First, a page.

The Strategic Mobility Plan's take on: Regional Integration
Regional and local corridors should incorporate various transportation systems to connect Central Texas activity centers.
Measures of Effectiveness:
- Included in the CAMPO 2035 Plan
- Compatibility with regional growth planning efforts to link transportation with sustainable development patterns
- Ability to leverage regional, state, or federal funding partnerships
- Access to recreation and green space
- Project support from partnering agencies
Here is more:
Activity Center - from Wikipedia, is a term used in urban planning and design for a mixed-use urban area where there is a concentration of commercial and other land uses. For example, the central business districts of cities (CBD) are also known as "Central Activities Districts" (CAD) in recognition of the fact that commercial functions are not the only things that do or should occur there. The term activity center can also be used to designate an area for mixed-use development, whatever its current land use happens to be.
Activity centers can vary greatly in size from the central districts of large cities to regional center to neighborhood center. They can also refer to specialized agglomerations of activities such as urban university campuses or research institutes. They are an important concept in urban planning for Transit-oriented development or TOD, which seeks to intensify land uses around public transport nodes to facilitate greater sustainability in the way people and goods move around cities.
A few things to think about
Jun 16th 2010, 14:21 by A.S. | NEW YORK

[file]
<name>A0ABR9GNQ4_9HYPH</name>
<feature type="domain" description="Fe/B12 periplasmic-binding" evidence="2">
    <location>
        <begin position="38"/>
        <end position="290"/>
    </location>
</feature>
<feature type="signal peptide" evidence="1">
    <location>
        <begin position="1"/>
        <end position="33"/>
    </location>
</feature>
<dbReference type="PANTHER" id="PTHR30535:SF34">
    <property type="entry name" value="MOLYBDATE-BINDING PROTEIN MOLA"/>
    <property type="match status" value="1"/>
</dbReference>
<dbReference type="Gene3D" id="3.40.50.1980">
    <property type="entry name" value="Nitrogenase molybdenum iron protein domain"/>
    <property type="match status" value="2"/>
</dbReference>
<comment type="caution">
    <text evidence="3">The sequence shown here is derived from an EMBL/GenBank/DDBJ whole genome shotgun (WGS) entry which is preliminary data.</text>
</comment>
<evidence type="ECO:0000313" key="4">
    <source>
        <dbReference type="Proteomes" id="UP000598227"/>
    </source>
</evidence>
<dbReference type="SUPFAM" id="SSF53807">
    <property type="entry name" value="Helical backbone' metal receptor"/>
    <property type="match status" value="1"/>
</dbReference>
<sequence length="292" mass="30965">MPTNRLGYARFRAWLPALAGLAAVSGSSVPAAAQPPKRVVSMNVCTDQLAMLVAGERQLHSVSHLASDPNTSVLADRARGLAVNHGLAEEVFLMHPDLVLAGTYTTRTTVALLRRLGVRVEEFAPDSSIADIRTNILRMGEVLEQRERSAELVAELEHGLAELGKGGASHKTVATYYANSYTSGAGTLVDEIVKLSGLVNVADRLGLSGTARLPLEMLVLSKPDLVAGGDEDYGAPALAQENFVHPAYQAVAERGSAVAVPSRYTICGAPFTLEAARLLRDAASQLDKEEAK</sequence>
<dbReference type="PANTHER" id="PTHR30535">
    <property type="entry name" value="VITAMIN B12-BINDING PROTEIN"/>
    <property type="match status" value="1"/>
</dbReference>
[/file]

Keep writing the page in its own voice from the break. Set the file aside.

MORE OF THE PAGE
In the ten years I've lived in New York I forgot how to drive. Lately I've been spending lots of time in Austin, Texas. Enough so that I've had to start driving again. When you go many years without driving, it becomes terrifying. So to refresh my skills I took lessons with a wonderfully patient and brave woman who has taught driving in Austin for nearly thirty years. I expected to be one of her few adult students, but no. My instructor claimed in the past few years the number of adult students increased exponentially, not quite rivaling the number of teenagers. Most are tech workers who come from all over the world, drawn by the vigorous labor market. Adult driving students struck me as a rather interesting economic indicator. It doesn't tell us anything we didn't already know. Migration statistics reveal that people are moving in droves to Texas. Why? Jobs and no state income taxes. High earning New Yorkers and Californians can take home between 9% and 11% more of their income by moving to Texas. Every trip down I speak to at least one bitter New Yorker/Californian fed up with high taxes and cost of living. Forbes recently posted a fun map of domestic migration by county. Travis County, where Austin is, experienced nearly all inflows (the black lines):
Compare that to Santa Clara County where Silicon Valley is located, the red lines (outflows) signify a beeline to low or no tax states: